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I had a sacred birthing experience: Surrounded by my husband and family, my twin sister as my doula, and a Black woman doctor, I vibed to an upbeat playlist featuring the likes of Alicia Keys, Prince and Rihanna. Yes, there was screaming and sweating — befitting the occasion — but my spirits were high throughout it all. Then I laid back with my arms wrapped around my newborn son, feeling cared for, listened to and loved.

Sadly, not enough Black women get their portion of joy on the journey to motherhood. In fact, the path is often perilous. The collective impact is that Black women die from pregnancy-related issues at a rate three times higher than white women, according to the Centers for Disease Control and Prevention. Right here in our own backyard, Black Minnesotans represent 13% of the birthing population, yet we made up 27% of pregnancy-associated deaths between 2017 and 2019.

Even well-resourced women like tennis great Serena Williams and TV host Elaine Welteroth have faced daunting challenges. In their recent Time essay, "We Shouldn't Have to Be Willing to Die to Give Birth in the U.S.," they noted that more than 3,400 women died in the U.S. during or after childbirth in the span of several years between Williams' first birth experience and Welteroth's.

So, as a Minnesotan and a mom, I was heartened to learn that hundreds of local residents, leaders and stakeholders urged us at GreenLight Fund Twin Cities (GLFTC) to prioritize Black women and birthing people in maternal health during recent listen-and-learn sessions. That's why I'm proud to partner with another Black mom, Kimberly Seals Allers, founder of the application Irth, to improve outcomes.

Through funding from GLFTC, the Irth app will be offered to Hennepin Healthcare community members and future patients as a part of the organization's culturally responsible maternal child health programs.

The Irth app enables Black and brown birthing people, doulas and family members to leave prenatal, birthing, postpartum and pediatric reviews of health care providers and institutions. The anonymous reviews become data that help hospitals provide more respectful and equitable care while holding them accountable to our community.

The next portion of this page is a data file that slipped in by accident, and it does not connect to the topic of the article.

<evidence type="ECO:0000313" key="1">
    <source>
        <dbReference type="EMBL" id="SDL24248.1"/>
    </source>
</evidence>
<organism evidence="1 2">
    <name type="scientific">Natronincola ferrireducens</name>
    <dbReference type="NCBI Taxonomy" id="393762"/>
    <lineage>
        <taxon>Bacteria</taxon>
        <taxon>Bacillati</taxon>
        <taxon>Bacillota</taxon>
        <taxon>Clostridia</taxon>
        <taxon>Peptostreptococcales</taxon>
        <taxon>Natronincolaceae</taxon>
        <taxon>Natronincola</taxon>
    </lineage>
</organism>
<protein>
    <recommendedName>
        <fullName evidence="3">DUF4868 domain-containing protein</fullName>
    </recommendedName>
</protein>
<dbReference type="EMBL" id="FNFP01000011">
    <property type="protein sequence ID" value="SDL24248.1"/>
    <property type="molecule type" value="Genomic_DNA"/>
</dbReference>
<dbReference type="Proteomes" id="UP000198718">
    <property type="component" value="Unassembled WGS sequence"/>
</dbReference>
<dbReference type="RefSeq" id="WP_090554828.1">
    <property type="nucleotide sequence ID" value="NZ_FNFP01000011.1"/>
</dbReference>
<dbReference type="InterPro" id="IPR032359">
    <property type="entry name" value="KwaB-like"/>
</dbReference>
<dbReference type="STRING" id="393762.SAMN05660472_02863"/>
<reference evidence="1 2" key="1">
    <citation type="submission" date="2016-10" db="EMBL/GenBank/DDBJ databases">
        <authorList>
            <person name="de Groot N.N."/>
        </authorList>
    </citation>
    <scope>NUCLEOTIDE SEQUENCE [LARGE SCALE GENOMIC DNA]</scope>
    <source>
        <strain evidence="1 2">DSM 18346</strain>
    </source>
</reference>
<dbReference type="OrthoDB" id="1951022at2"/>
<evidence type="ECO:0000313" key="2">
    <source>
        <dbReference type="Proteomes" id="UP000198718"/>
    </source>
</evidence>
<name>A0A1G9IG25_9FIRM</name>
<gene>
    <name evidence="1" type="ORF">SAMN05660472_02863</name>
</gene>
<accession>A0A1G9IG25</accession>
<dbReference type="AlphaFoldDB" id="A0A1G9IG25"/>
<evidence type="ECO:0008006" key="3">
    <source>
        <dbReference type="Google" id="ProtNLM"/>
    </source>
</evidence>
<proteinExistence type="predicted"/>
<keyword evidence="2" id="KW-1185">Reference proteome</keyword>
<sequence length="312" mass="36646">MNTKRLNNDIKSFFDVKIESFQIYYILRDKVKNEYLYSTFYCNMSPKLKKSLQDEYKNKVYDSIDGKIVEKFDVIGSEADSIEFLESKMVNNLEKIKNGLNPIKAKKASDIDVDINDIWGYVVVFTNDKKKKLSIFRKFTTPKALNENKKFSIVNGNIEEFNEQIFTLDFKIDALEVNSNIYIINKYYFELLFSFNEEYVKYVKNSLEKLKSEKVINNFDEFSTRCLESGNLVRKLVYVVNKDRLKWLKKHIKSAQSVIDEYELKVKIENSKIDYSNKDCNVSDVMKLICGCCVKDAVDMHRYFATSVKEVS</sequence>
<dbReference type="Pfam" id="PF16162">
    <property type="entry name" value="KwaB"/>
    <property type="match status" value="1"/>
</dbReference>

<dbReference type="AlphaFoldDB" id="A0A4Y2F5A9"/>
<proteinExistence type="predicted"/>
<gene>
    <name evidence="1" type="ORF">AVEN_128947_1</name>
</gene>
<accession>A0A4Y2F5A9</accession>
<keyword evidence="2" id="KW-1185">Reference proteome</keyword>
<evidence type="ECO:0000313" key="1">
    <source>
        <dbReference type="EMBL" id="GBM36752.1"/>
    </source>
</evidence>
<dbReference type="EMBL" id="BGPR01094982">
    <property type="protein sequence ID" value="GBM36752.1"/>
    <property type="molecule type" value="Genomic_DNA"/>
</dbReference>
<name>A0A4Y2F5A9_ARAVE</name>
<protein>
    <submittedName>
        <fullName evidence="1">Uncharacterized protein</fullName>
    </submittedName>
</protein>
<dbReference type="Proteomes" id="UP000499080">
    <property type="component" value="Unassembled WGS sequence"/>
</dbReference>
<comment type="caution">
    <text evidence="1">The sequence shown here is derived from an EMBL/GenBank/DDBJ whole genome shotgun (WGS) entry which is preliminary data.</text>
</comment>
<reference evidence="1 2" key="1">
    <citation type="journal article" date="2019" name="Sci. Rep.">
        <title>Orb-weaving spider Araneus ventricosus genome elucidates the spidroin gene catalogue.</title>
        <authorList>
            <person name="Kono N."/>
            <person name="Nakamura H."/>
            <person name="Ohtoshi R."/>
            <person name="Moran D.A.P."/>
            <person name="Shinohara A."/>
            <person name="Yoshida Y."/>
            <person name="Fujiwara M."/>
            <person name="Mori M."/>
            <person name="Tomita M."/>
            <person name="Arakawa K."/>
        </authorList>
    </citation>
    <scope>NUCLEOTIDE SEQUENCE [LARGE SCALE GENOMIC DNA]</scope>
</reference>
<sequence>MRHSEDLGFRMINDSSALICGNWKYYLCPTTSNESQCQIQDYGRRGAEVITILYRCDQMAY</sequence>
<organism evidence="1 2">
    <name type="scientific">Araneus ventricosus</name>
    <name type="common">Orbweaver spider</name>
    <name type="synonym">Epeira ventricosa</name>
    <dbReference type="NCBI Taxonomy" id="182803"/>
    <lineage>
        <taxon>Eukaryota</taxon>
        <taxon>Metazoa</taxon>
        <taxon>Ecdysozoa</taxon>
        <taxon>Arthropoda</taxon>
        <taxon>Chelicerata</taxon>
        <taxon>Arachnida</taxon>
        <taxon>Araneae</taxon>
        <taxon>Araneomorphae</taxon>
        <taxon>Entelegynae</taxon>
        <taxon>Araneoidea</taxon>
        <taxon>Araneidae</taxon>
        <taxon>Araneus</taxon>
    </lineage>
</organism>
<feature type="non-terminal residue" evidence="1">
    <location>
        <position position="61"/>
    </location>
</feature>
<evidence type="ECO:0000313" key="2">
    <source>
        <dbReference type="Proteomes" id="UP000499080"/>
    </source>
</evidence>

The alliance with Hennepin Healthcare is so important because it serves the county, which is composed of about 30% people of color and includes the largest safety-net hospital in our state. Over the next four years, Irth will seek to partner with three additional hospitals in the Twin Cities.

This partnership is a pact with our communities to foster change, create opportunities and transform lives. With support from GreenLight Fund, Irth has recently hired a local coordinator and will recruit a team of 17 local doula-ambassadors. Over the next four years, it aims to gather 2,000 patient reviews.

Seals Allers, who also founded Narrative Nation, had her own difficult days as a new mom. "I was breastfeeding [and] they kept giving my baby formula against my wishes. Everything was a fight. I spent much of my early days of mothering kind of blaming myself and wondering what I had done wrong, that I didn't have the experience that I deserved, even having done the research."

GLFTC takes on initiatives that reflect our values around equity, justice, and the dignity of Black and brown lives. Our inaugural project, Let Everyone Advance with Dignity (LEAD), launched in 2022 and strives to minimize police interventions in minor offenses along the Lake Street corridor. While LEAD works downstream to rectify harm within the criminal justice system, Irth stands upstream, guiding individuals toward a healthier path from the outset.

In addition to our venture with Irth, we will continue to advocate for more hospitals, health care and birthing centers to eliminate systemic issues that cause Black women to face undue harm or to perish on the road to motherhood. It's unconscionable when, with systemic change, more than 80% of maternal deaths could be prevented across our nation.

The power of the Irth app, as Seals Allers said, is that it is "identifying frequencies and patterns that we know disproportionately lead to death. And we're able to flag facilities and notify them." Hospitals seem to be more incentivized to improve when they know that patients are using the app and sharing reviews publicly.

This is vital because Black women are the backbone of our community. They hold everybody up, and there's a psychic, physical and economic toll on our families when they're not there. We simply can't continue to lose them at disproportionately high rates. We also need more Black women doctors, a vision that Hennepin shares, and is addressing through various means.

As Black women, we've faced 400 years of trauma in our experiences of motherhood in this country, so I know that solving the maternal health crisis will take time. But as we move forward to intentionally eliminate birthing disparities, I hold a vision for a day when every Black woman who wants to can joyfully take the journey to motherhood.

Simone Hardeman-Jones is the executive director of GreenLight Fund Twin Cities. GreenLight Fund is a national nonprofit network matching local communities' unmet needs with evidence-based social innovations.